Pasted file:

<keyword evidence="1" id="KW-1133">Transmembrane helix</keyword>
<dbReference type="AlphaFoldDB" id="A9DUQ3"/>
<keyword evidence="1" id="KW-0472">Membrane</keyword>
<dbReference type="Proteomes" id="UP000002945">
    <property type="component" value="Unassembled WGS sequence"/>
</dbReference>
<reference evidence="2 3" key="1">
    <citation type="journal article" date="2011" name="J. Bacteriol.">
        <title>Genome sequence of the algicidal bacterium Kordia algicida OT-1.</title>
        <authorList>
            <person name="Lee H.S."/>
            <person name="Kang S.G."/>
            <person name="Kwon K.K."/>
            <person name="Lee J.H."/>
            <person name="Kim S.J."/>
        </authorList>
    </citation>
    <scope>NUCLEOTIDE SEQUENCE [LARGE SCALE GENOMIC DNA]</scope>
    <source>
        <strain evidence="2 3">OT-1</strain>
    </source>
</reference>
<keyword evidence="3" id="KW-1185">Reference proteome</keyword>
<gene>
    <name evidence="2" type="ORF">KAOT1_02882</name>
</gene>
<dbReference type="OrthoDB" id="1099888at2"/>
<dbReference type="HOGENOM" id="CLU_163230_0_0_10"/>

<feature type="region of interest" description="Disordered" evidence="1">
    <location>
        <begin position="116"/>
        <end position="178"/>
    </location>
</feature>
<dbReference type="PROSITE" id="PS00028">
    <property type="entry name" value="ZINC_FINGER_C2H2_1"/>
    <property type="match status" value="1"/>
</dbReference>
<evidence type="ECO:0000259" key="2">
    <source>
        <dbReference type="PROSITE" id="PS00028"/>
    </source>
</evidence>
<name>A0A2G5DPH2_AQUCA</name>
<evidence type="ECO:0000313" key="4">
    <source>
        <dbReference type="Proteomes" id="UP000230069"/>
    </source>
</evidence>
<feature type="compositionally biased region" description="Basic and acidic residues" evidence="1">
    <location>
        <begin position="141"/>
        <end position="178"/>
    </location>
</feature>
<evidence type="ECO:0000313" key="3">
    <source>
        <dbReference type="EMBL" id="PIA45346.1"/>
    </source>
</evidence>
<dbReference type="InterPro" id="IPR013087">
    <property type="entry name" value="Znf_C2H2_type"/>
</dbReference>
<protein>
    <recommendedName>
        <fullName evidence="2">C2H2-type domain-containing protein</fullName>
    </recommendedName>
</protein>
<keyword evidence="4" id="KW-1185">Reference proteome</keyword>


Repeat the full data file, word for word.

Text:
<keyword evidence="1" id="KW-1133">Transmembrane helix</keyword>
<dbReference type="AlphaFoldDB" id="A9DUQ3"/>
<keyword evidence="1" id="KW-0472">Membrane</keyword>
<dbReference type="Proteomes" id="UP000002945">
    <property type="component" value="Unassembled WGS sequence"/>
</dbReference>
<reference evidence="2 3" key="1">
    <citation type="journal article" date="2011" name="J. Bacteriol.">
        <title>Genome sequence of the algicidal bacterium Kordia algicida OT-1.</title>
        <authorList>
            <person name="Lee H.S."/>
            <person name="Kang S.G."/>
            <person name="Kwon K.K."/>
            <person name="Lee J.H."/>
            <person name="Kim S.J."/>
        </authorList>
    </citation>
    <scope>NUCLEOTIDE SEQUENCE [LARGE SCALE GENOMIC DNA]</scope>
    <source>
        <strain evidence="2 3">OT-1</strain>
    </source>
</reference>
<keyword evidence="3" id="KW-1185">Reference proteome</keyword>
<gene>
    <name evidence="2" type="ORF">KAOT1_02882</name>
</gene>
<dbReference type="OrthoDB" id="1099888at2"/>
<dbReference type="HOGENOM" id="CLU_163230_0_0_10"/>

<feature type="region of interest" description="Disordered" evidence="1">
    <location>
        <begin position="116"/>
        <end position="178"/>
    </location>
</feature>
<dbReference type="PROSITE" id="PS00028">
    <property type="entry name" value="ZINC_FINGER_C2H2_1"/>
    <property type="match status" value="1"/>
</dbReference>
<evidence type="ECO:0000259" key="2">
    <source>
        <dbReference type="PROSITE" id="PS00028"/>
    </source>
</evidence>
<name>A0A2G5DPH2_AQUCA</name>
<evidence type="ECO:0000313" key="4">
    <source>
        <dbReference type="Proteomes" id="UP000230069"/>
    </source>
</evidence>
<feature type="compositionally biased region" description="Basic and acidic residues" evidence="1">
    <location>
        <begin position="141"/>
        <end position="178"/>
    </location>
</feature>
<evidence type="ECO:0000313" key="3">
    <source>
        <dbReference type="EMBL" id="PIA45346.1"/>
    </source>
</evidence>
<dbReference type="InterPro" id="IPR013087">
    <property type="entry name" value="Znf_C2H2_type"/>
</dbReference>
<protein>
    <recommendedName>
        <fullName evidence="2">C2H2-type domain-containing protein</fullName>
    </recommendedName>
</protein>
<keyword evidence="4" id="KW-1185">Reference proteome</keyword>